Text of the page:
Job-hopping generation boosting financial security fears

Singaporeans may be earning more, but new research has shown that job-hopping could be contributing to a perceived lack of financial security.

Job-hopping generation boosting financial security fears
Job-hopping among Singapore’s under-35’s could be contributing to an overall feeling of financial insecurity, though new data shows incomes are rising.
Manulife’s Investor Sentiment Index, which rates the views of investors aged 35 and older, has found financial security is steadily diminishing over time.
Only 29% of investors believe job security has improved since their parents’ generation, with 40% rating job security as worse.
Many investors (48%) believe that job security will only decrease further for the next generation, meaning their children will be worse off (44%).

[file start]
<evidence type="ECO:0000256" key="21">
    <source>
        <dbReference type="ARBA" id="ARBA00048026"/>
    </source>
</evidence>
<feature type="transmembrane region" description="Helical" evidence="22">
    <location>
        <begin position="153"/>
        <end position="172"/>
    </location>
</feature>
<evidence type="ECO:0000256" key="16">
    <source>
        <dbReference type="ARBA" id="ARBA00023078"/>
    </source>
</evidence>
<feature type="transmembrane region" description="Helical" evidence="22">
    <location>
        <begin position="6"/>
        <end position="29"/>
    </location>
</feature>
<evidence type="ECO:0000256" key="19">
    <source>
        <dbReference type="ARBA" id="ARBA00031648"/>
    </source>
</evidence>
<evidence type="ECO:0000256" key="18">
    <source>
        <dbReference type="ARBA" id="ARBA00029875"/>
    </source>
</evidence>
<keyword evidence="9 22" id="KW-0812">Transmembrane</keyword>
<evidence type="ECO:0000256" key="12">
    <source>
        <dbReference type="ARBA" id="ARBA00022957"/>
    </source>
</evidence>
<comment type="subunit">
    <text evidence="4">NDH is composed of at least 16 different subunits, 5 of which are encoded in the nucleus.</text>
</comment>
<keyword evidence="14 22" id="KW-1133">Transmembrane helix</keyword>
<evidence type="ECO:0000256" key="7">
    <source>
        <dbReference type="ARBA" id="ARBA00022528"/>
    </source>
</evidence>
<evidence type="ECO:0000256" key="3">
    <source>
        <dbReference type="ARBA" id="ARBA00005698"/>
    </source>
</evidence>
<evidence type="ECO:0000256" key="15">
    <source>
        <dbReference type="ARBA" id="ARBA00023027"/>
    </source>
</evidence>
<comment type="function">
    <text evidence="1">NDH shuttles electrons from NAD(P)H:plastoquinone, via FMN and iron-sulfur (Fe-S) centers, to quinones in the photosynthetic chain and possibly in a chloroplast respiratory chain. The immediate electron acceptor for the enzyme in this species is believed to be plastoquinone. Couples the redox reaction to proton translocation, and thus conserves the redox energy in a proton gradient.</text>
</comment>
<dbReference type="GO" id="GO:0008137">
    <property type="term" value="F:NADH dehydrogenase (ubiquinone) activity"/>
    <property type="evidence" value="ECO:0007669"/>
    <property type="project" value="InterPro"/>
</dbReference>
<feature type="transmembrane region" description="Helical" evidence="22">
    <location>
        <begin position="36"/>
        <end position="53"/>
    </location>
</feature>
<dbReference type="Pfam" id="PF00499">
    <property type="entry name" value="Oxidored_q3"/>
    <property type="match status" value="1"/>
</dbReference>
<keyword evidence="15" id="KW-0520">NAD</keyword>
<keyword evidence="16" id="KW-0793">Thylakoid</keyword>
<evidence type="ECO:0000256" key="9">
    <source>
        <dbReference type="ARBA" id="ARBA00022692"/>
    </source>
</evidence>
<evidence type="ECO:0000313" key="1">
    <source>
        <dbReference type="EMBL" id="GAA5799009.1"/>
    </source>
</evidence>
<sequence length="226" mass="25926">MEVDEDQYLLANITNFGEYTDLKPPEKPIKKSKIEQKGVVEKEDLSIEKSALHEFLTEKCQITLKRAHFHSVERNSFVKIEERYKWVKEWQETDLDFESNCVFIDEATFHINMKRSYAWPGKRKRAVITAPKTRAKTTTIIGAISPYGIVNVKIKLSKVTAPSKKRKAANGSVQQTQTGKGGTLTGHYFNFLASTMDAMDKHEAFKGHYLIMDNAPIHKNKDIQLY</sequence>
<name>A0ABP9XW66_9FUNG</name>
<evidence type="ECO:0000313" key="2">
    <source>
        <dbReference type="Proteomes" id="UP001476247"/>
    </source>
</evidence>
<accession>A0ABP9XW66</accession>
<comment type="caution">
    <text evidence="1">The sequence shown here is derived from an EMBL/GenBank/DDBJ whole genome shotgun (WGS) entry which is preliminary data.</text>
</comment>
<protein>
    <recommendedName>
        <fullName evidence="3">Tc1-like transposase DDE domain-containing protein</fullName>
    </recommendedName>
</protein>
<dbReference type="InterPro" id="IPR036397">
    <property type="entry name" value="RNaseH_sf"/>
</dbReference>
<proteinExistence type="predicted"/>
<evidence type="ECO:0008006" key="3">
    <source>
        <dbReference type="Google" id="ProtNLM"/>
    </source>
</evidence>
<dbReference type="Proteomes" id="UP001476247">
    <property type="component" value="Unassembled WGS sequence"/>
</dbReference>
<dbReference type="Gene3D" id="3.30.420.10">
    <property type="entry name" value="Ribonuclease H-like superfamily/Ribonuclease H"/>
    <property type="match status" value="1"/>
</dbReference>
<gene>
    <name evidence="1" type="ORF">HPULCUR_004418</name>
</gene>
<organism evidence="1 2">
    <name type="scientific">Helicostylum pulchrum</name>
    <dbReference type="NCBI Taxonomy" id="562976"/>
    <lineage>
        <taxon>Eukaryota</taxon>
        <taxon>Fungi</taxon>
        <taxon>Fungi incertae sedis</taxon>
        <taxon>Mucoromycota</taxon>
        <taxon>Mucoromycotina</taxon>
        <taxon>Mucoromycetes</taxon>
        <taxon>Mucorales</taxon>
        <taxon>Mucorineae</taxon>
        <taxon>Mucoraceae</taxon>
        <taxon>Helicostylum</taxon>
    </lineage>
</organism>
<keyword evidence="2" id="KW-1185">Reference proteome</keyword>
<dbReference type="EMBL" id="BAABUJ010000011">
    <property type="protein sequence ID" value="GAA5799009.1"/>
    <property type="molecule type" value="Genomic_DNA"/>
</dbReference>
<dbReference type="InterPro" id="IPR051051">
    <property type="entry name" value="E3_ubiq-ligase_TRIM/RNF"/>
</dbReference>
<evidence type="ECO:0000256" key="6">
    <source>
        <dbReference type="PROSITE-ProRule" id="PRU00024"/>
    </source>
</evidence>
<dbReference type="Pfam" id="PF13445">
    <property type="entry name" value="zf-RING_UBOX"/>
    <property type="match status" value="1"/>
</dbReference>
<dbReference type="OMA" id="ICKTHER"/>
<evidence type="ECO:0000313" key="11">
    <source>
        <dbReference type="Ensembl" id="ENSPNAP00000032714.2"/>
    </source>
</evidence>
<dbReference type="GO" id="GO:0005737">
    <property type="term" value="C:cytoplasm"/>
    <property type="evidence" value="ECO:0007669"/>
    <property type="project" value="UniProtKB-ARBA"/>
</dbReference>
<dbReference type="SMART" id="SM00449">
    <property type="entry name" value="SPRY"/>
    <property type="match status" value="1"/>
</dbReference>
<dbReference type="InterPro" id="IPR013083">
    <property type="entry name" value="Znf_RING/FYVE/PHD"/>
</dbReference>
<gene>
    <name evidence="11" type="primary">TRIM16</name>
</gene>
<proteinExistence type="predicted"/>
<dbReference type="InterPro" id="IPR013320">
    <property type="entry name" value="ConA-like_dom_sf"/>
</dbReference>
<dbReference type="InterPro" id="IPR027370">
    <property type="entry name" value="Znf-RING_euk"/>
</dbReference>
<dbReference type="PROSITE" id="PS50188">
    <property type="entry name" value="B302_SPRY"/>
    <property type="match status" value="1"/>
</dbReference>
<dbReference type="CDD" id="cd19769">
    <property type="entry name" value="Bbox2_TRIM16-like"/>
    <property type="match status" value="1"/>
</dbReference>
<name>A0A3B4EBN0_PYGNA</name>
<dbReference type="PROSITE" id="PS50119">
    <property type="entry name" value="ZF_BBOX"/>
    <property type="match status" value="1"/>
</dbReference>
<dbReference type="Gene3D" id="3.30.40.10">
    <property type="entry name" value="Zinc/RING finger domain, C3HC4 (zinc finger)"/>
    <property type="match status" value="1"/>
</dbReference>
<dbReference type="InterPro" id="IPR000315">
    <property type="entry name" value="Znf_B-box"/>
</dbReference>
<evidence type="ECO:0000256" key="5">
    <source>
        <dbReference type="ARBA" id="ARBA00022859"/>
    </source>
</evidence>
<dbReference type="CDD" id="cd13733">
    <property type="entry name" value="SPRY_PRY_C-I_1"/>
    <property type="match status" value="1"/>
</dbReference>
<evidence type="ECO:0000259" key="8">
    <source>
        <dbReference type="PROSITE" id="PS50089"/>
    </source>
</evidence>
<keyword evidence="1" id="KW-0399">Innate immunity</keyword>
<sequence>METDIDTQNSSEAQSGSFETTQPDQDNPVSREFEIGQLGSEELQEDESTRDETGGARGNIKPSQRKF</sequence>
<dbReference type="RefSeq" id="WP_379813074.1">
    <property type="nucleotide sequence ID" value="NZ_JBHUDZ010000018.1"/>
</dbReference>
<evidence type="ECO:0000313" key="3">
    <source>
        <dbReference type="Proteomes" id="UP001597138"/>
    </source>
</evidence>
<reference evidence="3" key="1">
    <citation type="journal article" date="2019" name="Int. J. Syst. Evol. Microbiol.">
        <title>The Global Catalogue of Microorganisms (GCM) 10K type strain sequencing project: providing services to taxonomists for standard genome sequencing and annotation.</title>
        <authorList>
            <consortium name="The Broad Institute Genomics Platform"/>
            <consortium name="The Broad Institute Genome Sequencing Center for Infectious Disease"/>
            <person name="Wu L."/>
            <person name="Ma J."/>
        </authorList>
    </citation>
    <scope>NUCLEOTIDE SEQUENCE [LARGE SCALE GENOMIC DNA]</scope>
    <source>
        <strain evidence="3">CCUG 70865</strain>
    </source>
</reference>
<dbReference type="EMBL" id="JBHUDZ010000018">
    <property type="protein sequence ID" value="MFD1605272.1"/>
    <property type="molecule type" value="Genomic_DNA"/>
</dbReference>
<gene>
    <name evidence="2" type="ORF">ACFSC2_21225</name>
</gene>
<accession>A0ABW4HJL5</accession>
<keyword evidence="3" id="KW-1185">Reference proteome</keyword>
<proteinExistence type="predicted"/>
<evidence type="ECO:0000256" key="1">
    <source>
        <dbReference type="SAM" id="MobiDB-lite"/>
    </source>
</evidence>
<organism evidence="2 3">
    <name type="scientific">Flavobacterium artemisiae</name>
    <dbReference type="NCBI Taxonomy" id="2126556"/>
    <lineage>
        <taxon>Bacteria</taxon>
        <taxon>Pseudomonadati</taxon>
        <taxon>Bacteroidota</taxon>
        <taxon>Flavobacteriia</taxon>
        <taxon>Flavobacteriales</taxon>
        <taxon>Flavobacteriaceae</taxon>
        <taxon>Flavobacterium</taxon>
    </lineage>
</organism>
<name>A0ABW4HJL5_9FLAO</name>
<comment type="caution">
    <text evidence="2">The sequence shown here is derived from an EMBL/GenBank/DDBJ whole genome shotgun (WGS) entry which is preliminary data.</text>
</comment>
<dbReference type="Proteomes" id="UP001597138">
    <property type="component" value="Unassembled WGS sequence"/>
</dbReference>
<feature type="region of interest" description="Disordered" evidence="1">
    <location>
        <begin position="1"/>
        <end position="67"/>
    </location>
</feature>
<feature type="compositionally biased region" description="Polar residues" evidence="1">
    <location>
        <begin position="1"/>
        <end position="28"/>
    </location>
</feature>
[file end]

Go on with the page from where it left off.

Though investors were relatively happy with married and family relationships (61%), only 38% rated themselves as happy financially.
The Manulife research argues job-hopping to secure better opportunities may play a key role, with locals under the age of 35 changing jobs every 3.4 years.
This compares with a longer job tenure of approximately 3.8 years in China.
Manulife said changing jobs frequently meant that these younger career-seekers may miss out on the financial security on offer from more stable careers.
Singapore’s job insecurity is coming despite income rises across all groups in 2014, according to the latest government Key Household Income Trends.
The Straights Times reports that among households in Singapore with at least one person working, the median household income from work rose to $8,290 last year from $7,870 in 2013. This represented a 5.3% increase in nominal terms or a 4.1% increase in real terms, accounting for inflation.
Meanwhile, income inequality stayed at its lowest levels in more than a decade.
Manulife recommended investing early and obtaining financial advice as potential remedies for longer-term perceptions of financial insecurity.

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